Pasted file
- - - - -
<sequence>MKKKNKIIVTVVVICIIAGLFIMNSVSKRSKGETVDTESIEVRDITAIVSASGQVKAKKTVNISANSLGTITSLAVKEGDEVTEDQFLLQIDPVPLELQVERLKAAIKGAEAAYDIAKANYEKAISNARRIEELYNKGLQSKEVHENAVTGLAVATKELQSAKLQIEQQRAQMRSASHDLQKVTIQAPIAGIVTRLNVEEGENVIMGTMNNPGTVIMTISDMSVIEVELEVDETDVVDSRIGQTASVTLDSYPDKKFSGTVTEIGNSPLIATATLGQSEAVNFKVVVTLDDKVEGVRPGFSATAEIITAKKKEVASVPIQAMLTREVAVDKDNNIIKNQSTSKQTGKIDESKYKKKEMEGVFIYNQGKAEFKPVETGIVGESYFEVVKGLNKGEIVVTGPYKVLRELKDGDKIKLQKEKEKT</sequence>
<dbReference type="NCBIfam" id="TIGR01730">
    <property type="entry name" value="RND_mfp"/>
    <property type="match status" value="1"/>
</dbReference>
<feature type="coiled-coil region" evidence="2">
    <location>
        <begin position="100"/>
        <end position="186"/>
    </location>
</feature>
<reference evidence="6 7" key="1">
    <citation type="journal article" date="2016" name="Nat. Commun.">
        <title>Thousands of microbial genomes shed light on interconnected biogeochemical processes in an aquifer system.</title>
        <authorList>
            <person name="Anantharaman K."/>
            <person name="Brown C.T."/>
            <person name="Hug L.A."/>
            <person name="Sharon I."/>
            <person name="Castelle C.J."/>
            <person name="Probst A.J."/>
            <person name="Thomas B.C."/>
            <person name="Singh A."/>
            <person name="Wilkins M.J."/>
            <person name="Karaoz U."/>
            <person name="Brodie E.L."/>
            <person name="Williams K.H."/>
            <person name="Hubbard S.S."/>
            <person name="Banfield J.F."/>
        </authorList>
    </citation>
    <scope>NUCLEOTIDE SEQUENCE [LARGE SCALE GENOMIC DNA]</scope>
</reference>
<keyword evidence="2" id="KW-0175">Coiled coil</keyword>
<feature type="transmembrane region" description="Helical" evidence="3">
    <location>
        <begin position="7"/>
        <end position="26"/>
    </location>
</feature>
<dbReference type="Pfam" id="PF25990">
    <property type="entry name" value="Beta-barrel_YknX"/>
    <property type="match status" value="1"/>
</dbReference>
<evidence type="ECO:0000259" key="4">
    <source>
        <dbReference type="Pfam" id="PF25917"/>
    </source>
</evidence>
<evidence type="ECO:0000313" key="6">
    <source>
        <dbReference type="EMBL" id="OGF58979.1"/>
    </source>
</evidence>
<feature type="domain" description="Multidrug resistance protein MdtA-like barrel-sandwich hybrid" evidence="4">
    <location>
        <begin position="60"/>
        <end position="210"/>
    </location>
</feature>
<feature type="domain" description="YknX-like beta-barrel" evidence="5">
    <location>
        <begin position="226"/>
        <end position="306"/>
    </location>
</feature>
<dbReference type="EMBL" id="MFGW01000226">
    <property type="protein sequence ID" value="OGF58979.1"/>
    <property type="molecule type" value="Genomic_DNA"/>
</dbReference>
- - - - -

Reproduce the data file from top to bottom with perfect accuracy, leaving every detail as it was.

<sequence>MKKKNKIIVTVVVICIIAGLFIMNSVSKRSKGETVDTESIEVRDITAIVSASGQVKAKKTVNISANSLGTITSLAVKEGDEVTEDQFLLQIDPVPLELQVERLKAAIKGAEAAYDIAKANYEKAISNARRIEELYNKGLQSKEVHENAVTGLAVATKELQSAKLQIEQQRAQMRSASHDLQKVTIQAPIAGIVTRLNVEEGENVIMGTMNNPGTVIMTISDMSVIEVELEVDETDVVDSRIGQTASVTLDSYPDKKFSGTVTEIGNSPLIATATLGQSEAVNFKVVVTLDDKVEGVRPGFSATAEIITAKKKEVASVPIQAMLTREVAVDKDNNIIKNQSTSKQTGKIDESKYKKKEMEGVFIYNQGKAEFKPVETGIVGESYFEVVKGLNKGEIVVTGPYKVLRELKDGDKIKLQKEKEKT</sequence>
<dbReference type="NCBIfam" id="TIGR01730">
    <property type="entry name" value="RND_mfp"/>
    <property type="match status" value="1"/>
</dbReference>
<feature type="coiled-coil region" evidence="2">
    <location>
        <begin position="100"/>
        <end position="186"/>
    </location>
</feature>
<reference evidence="6 7" key="1">
    <citation type="journal article" date="2016" name="Nat. Commun.">
        <title>Thousands of microbial genomes shed light on interconnected biogeochemical processes in an aquifer system.</title>
        <authorList>
            <person name="Anantharaman K."/>
            <person name="Brown C.T."/>
            <person name="Hug L.A."/>
            <person name="Sharon I."/>
            <person name="Castelle C.J."/>
            <person name="Probst A.J."/>
            <person name="Thomas B.C."/>
            <person name="Singh A."/>
            <person name="Wilkins M.J."/>
            <person name="Karaoz U."/>
            <person name="Brodie E.L."/>
            <person name="Williams K.H."/>
            <person name="Hubbard S.S."/>
            <person name="Banfield J.F."/>
        </authorList>
    </citation>
    <scope>NUCLEOTIDE SEQUENCE [LARGE SCALE GENOMIC DNA]</scope>
</reference>
<keyword evidence="2" id="KW-0175">Coiled coil</keyword>
<feature type="transmembrane region" description="Helical" evidence="3">
    <location>
        <begin position="7"/>
        <end position="26"/>
    </location>
</feature>
<dbReference type="Pfam" id="PF25990">
    <property type="entry name" value="Beta-barrel_YknX"/>
    <property type="match status" value="1"/>
</dbReference>
<evidence type="ECO:0000259" key="4">
    <source>
        <dbReference type="Pfam" id="PF25917"/>
    </source>
</evidence>
<evidence type="ECO:0000313" key="6">
    <source>
        <dbReference type="EMBL" id="OGF58979.1"/>
    </source>
</evidence>
<feature type="domain" description="Multidrug resistance protein MdtA-like barrel-sandwich hybrid" evidence="4">
    <location>
        <begin position="60"/>
        <end position="210"/>
    </location>
</feature>
<feature type="domain" description="YknX-like beta-barrel" evidence="5">
    <location>
        <begin position="226"/>
        <end position="306"/>
    </location>
</feature>
<dbReference type="EMBL" id="MFGW01000226">
    <property type="protein sequence ID" value="OGF58979.1"/>
    <property type="molecule type" value="Genomic_DNA"/>
</dbReference>